MBTI® Test ESTP Restaurant Cook

Strong Interest Inventory® General Occupational Theme Code: Realistic, Enterprising (RE) (GOT)

The energy, spontaneity, and imagination necessary for a career as a restaurant cook make this job well suited to individuals of a certain Myers Briggs Type Indicator® (MBTI® test) personality type. These and other characteristics and innate gifts needed for this occupation can make Extroverted-Sensing-Thinking-Perceiving (ESTP) Myers-Briggs test types good fits as restaurant cooks.

Image courtesy of stockimages at FreeDigitalPhotos.net

Image courtesy of stockimages at FreeDigitalPhotos.net

Restaurant cooks work with food every day, whether they are prepping the food for cooking or physically completing the act of cooking themselves. Restaurant cooks work with all varieties of food, from meats and vegetables to soups and desserts. Depending on the seniority of the restaurant cook, they might also perform some more administrative tasks, such as keeping records or ordering supplies. Restaurant cooks also often make sure that everything in the kitchen is up to code – food must be stored and cooked correctly, food prep areas much be cleaned meticulously, etc. Other than these more managerial aspects of the job, restaurant cooks mainly do what they do best: cook. Baking, roasting, boiling, steaming, and mixing food are what they spend most of their time doing.

To be a successful restaurant cook, it’s important to know how to use the tools of the trade. Depending on the type of restaurant, these tools could include blenders, cutlery, ovens, grills, and other cooking devices. Alongside these tools, knowing how to use food safety labeling systems, menu planning software, accounting and cost calculation software, and point of sale (POS) software are also helpful in order to assure that the more logistical aspects of kitchen management are also handled correctly. Skills such as coordination, active listening, time management and monitoring are also important, as restaurant cooks must be aware of how long their dishes have been in the process to know if they are cooked thoroughly enough. Other important abilities include coordination and dexterity, near vision, and reading and speaking comprehension. Because both speed and accuracy are of the utmost importance in the kitchen, cooks need to be able to communicate with other employees quickly and fluently in order to minimize miscommunications and maximize the quality of the food that is being produced. Problem sensitivity is also important, so that they can anticipate when something may become an issue either with co-workers or with customers, and be able to resolve any issues that do manifest without escalating them unnecessarily. Due to the specialized nature of this occupation, usually work experience is more important than any sort of diploma or degree.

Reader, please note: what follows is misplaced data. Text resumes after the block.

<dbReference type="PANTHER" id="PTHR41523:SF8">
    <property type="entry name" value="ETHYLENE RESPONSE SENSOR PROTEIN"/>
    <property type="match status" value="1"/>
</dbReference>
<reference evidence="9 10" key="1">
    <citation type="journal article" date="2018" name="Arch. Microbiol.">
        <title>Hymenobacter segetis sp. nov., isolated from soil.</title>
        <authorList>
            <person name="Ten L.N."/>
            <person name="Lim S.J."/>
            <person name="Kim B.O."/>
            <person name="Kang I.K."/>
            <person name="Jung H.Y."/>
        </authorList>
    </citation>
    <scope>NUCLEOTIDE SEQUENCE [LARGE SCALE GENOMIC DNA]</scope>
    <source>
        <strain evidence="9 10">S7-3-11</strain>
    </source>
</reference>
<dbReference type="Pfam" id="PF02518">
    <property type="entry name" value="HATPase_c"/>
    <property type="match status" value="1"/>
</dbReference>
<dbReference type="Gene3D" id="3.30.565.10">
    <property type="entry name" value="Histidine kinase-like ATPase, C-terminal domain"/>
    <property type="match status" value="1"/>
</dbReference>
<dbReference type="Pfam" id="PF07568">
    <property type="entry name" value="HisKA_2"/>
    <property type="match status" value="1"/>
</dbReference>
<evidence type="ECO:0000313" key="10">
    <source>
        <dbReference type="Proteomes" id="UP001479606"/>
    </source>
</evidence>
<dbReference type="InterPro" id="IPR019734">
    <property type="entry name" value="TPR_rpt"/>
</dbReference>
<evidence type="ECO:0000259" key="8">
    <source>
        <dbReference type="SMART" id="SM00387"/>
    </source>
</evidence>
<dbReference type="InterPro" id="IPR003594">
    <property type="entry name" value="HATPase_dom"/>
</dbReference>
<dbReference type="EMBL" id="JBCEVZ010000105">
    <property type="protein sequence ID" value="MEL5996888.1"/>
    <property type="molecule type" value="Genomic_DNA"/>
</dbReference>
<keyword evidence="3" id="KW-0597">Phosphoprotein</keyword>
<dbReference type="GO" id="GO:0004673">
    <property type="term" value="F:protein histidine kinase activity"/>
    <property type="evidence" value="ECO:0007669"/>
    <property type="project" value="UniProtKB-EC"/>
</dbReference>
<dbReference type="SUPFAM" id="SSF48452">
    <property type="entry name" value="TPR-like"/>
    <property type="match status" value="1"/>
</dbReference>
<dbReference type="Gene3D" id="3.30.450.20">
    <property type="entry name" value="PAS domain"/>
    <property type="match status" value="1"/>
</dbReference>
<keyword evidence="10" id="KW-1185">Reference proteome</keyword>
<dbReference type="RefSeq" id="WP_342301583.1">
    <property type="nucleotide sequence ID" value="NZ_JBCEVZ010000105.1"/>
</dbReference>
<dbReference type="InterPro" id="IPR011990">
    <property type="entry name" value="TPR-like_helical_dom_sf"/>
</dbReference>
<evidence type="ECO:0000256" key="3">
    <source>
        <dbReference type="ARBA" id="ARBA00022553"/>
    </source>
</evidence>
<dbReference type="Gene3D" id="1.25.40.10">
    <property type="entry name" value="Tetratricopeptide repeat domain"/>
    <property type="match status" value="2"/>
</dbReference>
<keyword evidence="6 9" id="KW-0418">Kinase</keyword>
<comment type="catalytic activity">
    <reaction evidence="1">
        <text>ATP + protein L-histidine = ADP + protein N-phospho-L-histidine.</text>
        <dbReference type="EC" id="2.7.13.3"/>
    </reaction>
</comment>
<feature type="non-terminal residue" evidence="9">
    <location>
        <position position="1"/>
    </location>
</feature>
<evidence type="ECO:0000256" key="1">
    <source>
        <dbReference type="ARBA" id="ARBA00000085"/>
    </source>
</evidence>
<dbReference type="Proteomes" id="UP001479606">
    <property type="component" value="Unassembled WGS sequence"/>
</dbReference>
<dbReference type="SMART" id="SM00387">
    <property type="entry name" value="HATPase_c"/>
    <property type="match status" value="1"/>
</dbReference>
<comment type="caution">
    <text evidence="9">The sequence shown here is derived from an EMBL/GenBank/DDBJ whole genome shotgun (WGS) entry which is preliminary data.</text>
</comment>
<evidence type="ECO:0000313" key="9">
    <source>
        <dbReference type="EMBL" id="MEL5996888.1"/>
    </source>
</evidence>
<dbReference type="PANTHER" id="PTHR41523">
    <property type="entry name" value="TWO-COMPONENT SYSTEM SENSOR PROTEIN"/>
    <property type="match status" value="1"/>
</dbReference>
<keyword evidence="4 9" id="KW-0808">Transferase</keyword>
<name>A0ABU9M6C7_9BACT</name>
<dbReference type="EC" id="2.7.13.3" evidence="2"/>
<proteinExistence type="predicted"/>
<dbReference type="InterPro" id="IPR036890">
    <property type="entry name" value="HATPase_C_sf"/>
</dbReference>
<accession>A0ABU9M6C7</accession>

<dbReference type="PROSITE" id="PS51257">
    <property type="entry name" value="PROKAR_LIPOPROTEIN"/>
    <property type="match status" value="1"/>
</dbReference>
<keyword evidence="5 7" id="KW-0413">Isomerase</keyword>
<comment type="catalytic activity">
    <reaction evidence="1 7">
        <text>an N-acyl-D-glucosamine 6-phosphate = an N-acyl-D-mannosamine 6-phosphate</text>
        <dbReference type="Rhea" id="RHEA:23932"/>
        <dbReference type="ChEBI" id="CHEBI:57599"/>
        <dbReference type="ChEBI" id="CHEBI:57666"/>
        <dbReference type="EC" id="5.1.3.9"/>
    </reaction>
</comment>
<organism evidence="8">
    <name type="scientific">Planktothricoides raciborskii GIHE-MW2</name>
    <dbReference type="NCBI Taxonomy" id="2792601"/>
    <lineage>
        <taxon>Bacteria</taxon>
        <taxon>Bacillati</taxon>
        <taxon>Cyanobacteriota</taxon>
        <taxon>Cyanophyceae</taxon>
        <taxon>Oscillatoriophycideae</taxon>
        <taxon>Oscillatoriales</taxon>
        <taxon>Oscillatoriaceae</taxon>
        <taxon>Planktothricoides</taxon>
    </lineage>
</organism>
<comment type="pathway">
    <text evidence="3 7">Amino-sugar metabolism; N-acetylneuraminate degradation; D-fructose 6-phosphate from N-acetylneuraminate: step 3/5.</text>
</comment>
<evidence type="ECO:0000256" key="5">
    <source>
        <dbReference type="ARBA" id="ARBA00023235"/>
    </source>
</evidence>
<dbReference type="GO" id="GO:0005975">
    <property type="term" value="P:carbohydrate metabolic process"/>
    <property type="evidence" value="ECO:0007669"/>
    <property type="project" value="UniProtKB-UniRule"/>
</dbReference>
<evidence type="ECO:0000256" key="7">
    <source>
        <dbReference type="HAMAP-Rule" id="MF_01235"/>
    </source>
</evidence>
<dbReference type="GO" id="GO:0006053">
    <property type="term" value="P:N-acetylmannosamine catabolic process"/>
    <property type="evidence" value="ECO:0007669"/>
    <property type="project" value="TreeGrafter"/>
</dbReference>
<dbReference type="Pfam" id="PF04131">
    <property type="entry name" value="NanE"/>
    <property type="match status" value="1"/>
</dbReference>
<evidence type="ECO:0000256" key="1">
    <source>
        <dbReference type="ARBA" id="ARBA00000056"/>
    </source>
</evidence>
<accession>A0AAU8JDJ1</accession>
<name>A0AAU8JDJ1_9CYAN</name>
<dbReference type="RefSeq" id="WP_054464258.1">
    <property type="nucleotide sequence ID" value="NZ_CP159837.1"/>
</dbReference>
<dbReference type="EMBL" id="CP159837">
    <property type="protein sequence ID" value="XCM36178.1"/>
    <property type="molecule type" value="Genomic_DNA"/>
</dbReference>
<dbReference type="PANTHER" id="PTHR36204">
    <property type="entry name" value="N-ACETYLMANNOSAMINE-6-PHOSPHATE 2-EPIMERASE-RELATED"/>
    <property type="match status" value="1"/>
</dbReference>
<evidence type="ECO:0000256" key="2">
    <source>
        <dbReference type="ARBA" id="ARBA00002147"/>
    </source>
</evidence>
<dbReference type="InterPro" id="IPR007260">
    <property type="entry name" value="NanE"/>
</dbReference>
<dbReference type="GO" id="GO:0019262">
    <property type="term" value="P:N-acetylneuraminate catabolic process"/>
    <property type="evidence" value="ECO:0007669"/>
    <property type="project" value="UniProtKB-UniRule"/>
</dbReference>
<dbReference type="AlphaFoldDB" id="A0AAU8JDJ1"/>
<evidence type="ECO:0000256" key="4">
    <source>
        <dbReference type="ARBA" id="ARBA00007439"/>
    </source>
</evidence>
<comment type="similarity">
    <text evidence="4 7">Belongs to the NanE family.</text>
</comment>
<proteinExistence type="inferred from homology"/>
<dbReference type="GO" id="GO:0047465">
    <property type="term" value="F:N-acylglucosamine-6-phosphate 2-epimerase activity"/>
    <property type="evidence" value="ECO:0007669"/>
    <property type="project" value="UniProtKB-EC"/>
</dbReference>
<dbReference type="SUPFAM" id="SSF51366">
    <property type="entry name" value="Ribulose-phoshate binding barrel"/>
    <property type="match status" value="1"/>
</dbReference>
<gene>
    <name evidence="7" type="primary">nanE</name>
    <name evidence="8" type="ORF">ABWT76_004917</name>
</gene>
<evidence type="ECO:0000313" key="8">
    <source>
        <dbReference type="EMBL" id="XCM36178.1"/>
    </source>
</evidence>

Below are some wage and employment trends for Restaurant Cooks:

  • Median wages: $13.36 hourly, $27,790 annually
  • Employment: 1,362,300 employees
  • Projected growth (2018-2028): Much faster than average (11% or higher)
  • Projected job openings (2018-2028): 243,800

Visit Our MBTI® About Page and Our ESTP Personality Type Page For Detailed Information on The ESTP Personality Type

Visit Our Strong Interest Inventory® Resource Page To Learn About The RE GOT

ESTP Careers

Click on one of these corresponding popular ESTP Careers for detailed information including Career Stats, Income Stats, Daily Tasks and Required Education: Automotive Specialty Technician, Construction Laborer, Counter and rental clerk, Electrician, Farm and Ranch Managers, Firefighters, Freight Handler, Loan Officer, Restaurant Cook and Construction supervisors.

Discover and Match your personality type with your occupational pursuits and discover your best fit career with these detailed Myers-Briggs Type Indicator® Career Reports

  • MBTI® Career Report

    Find your best occupational match with this easy-to-read Myers-Briggs® test graphic report